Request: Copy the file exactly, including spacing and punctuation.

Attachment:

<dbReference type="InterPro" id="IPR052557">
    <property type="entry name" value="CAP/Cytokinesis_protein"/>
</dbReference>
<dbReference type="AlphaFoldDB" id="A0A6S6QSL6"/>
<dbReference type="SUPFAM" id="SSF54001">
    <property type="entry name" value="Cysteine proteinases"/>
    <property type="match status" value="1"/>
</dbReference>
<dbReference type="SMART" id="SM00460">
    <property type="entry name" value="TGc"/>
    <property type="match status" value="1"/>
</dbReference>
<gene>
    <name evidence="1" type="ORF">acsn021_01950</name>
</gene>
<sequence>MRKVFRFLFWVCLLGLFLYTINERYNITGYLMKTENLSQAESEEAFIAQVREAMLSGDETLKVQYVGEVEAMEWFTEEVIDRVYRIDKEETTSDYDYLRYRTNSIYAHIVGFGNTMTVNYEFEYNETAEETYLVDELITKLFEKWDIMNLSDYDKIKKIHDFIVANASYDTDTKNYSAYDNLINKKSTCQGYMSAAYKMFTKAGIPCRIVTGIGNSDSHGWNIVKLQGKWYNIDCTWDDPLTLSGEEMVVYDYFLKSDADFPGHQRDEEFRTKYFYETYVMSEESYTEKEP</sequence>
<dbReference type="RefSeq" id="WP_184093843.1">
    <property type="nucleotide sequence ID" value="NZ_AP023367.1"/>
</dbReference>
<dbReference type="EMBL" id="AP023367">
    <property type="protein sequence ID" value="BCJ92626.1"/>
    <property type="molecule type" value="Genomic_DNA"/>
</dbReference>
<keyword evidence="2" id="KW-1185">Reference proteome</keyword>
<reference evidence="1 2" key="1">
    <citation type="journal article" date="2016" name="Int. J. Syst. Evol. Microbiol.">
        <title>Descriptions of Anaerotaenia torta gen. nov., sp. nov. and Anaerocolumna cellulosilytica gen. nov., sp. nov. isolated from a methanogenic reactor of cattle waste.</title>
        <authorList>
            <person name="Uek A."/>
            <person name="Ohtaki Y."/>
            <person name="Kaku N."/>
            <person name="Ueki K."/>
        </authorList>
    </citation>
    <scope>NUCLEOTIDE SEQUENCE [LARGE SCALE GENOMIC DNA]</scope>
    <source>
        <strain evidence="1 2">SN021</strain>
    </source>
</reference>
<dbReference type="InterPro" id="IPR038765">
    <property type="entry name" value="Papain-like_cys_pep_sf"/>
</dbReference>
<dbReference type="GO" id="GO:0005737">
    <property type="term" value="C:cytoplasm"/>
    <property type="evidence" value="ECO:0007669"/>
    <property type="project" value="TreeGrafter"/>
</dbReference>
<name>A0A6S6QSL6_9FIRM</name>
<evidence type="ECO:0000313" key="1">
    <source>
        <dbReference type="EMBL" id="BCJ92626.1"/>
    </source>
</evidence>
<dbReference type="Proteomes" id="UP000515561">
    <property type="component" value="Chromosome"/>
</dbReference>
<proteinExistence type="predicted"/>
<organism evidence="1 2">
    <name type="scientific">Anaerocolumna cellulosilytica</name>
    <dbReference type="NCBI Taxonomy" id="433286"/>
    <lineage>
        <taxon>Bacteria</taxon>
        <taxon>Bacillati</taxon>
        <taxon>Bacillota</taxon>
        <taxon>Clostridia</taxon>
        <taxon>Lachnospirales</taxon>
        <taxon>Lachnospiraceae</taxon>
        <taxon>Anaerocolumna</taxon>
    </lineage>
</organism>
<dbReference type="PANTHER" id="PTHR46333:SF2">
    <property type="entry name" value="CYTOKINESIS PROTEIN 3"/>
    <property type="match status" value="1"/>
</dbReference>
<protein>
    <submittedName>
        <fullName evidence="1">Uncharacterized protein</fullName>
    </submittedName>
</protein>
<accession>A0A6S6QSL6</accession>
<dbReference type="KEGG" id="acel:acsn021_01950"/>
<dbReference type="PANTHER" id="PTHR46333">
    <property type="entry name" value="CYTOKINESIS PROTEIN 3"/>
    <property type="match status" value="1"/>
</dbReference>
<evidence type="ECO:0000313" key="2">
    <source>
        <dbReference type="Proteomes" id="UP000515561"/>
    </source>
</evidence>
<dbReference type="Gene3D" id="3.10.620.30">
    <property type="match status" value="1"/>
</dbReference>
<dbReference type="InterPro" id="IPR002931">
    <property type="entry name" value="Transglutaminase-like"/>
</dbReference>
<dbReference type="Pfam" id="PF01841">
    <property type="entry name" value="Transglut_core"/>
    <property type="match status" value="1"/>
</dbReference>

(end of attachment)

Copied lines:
<dbReference type="InterPro" id="IPR052557">
    <property type="entry name" value="CAP/Cytokinesis_protein"/>
</dbReference>
<dbReference type="AlphaFoldDB" id="A0A6S6QSL6"/>
<dbReference type="SUPFAM" id="SSF54001">
    <property type="entry name" value="Cysteine proteinases"/>
    <property type="match status" value="1"/>
</dbReference>
<dbReference type="SMART" id="SM00460">
    <property type="entry name" value="TGc"/>
    <property type="match status" value="1"/>
</dbReference>
<gene>
    <name evidence="1" type="ORF">acsn021_01950</name>
</gene>
<sequence>MRKVFRFLFWVCLLGLFLYTINERYNITGYLMKTENLSQAESEEAFIAQVREAMLSGDETLKVQYVGEVEAMEWFTEEVIDRVYRIDKEETTSDYDYLRYRTNSIYAHIVGFGNTMTVNYEFEYNETAEETYLVDELITKLFEKWDIMNLSDYDKIKKIHDFIVANASYDTDTKNYSAYDNLINKKSTCQGYMSAAYKMFTKAGIPCRIVTGIGNSDSHGWNIVKLQGKWYNIDCTWDDPLTLSGEEMVVYDYFLKSDADFPGHQRDEEFRTKYFYETYVMSEESYTEKEP</sequence>
<dbReference type="RefSeq" id="WP_184093843.1">
    <property type="nucleotide sequence ID" value="NZ_AP023367.1"/>
</dbReference>
<dbReference type="EMBL" id="AP023367">
    <property type="protein sequence ID" value="BCJ92626.1"/>
    <property type="molecule type" value="Genomic_DNA"/>
</dbReference>
<keyword evidence="2" id="KW-1185">Reference proteome</keyword>
<reference evidence="1 2" key="1">
    <citation type="journal article" date="2016" name="Int. J. Syst. Evol. Microbiol.">
        <title>Descriptions of Anaerotaenia torta gen. nov., sp. nov. and Anaerocolumna cellulosilytica gen. nov., sp. nov. isolated from a methanogenic reactor of cattle waste.</title>
        <authorList>
            <person name="Uek A."/>
            <person name="Ohtaki Y."/>
            <person name="Kaku N."/>
            <person name="Ueki K."/>
        </authorList>
    </citation>
    <scope>NUCLEOTIDE SEQUENCE [LARGE SCALE GENOMIC DNA]</scope>
    <source>
        <strain evidence="1 2">SN021</strain>
    </source>
</reference>
<dbReference type="InterPro" id="IPR038765">
    <property type="entry name" value="Papain-like_cys_pep_sf"/>
</dbReference>
<dbReference type="GO" id="GO:0005737">
    <property type="term" value="C:cytoplasm"/>
    <property type="evidence" value="ECO:0007669"/>
    <property type="project" value="TreeGrafter"/>
</dbReference>
<name>A0A6S6QSL6_9FIRM</name>
<evidence type="ECO:0000313" key="1">
    <source>
        <dbReference type="EMBL" id="BCJ92626.1"/>
    </source>
</evidence>
<dbReference type="Proteomes" id="UP000515561">
    <property type="component" value="Chromosome"/>
</dbReference>
<proteinExistence type="predicted"/>
<organism evidence="1 2">
    <name type="scientific">Anaerocolumna cellulosilytica</name>
    <dbReference type="NCBI Taxonomy" id="433286"/>
    <lineage>
        <taxon>Bacteria</taxon>
        <taxon>Bacillati</taxon>
        <taxon>Bacillota</taxon>
        <taxon>Clostridia</taxon>
        <taxon>Lachnospirales</taxon>
        <taxon>Lachnospiraceae</taxon>
        <taxon>Anaerocolumna</taxon>
    </lineage>
</organism>
<dbReference type="PANTHER" id="PTHR46333:SF2">
    <property type="entry name" value="CYTOKINESIS PROTEIN 3"/>
    <property type="match status" value="1"/>
</dbReference>
<protein>
    <submittedName>
        <fullName evidence="1">Uncharacterized protein</fullName>
    </submittedName>
</protein>
<accession>A0A6S6QSL6</accession>
<dbReference type="KEGG" id="acel:acsn021_01950"/>
<dbReference type="PANTHER" id="PTHR46333">
    <property type="entry name" value="CYTOKINESIS PROTEIN 3"/>
    <property type="match status" value="1"/>
</dbReference>
<evidence type="ECO:0000313" key="2">
    <source>
        <dbReference type="Proteomes" id="UP000515561"/>
    </source>
</evidence>
<dbReference type="Gene3D" id="3.10.620.30">
    <property type="match status" value="1"/>
</dbReference>
<dbReference type="InterPro" id="IPR002931">
    <property type="entry name" value="Transglutaminase-like"/>
</dbReference>
<dbReference type="Pfam" id="PF01841">
    <property type="entry name" value="Transglut_core"/>
    <property type="match status" value="1"/>
</dbReference>